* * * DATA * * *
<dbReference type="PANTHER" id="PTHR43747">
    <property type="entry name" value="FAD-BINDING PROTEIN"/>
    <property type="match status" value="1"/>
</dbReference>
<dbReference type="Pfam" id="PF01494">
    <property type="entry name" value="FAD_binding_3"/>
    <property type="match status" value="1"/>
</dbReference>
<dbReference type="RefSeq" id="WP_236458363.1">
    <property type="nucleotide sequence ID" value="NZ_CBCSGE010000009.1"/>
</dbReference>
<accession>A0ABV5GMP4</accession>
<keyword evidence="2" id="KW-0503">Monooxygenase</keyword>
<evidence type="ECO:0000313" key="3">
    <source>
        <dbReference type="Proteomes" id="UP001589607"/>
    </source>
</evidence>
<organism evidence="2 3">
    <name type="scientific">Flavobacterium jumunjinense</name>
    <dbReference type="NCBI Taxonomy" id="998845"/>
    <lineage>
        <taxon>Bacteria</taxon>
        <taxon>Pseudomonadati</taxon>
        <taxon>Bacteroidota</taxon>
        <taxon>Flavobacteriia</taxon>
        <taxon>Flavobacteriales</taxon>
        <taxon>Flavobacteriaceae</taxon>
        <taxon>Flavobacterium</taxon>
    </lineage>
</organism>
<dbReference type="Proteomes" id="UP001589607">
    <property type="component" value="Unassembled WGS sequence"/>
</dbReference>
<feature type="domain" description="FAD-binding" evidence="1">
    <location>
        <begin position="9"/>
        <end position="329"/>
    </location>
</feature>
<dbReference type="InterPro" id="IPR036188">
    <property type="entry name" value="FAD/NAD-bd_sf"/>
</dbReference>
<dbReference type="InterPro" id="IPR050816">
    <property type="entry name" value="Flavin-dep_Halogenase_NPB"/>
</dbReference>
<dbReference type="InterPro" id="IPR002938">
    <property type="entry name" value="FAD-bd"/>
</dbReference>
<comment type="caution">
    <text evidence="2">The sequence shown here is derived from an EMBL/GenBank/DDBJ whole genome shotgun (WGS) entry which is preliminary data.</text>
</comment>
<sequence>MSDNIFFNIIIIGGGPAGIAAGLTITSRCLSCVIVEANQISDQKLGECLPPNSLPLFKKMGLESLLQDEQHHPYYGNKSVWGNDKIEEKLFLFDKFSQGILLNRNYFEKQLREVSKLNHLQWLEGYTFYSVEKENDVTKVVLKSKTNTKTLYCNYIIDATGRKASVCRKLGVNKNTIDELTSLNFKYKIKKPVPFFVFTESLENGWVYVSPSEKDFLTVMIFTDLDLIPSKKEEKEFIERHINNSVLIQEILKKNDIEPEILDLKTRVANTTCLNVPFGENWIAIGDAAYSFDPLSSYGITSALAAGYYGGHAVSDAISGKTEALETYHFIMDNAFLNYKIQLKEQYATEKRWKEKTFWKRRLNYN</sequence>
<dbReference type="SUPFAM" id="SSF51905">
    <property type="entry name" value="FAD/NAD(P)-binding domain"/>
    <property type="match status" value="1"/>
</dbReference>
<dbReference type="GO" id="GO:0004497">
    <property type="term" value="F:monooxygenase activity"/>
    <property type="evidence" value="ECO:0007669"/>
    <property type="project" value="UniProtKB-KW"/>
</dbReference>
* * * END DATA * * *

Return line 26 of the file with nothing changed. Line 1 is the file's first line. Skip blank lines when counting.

        <taxon>Flavobacteriia</taxon>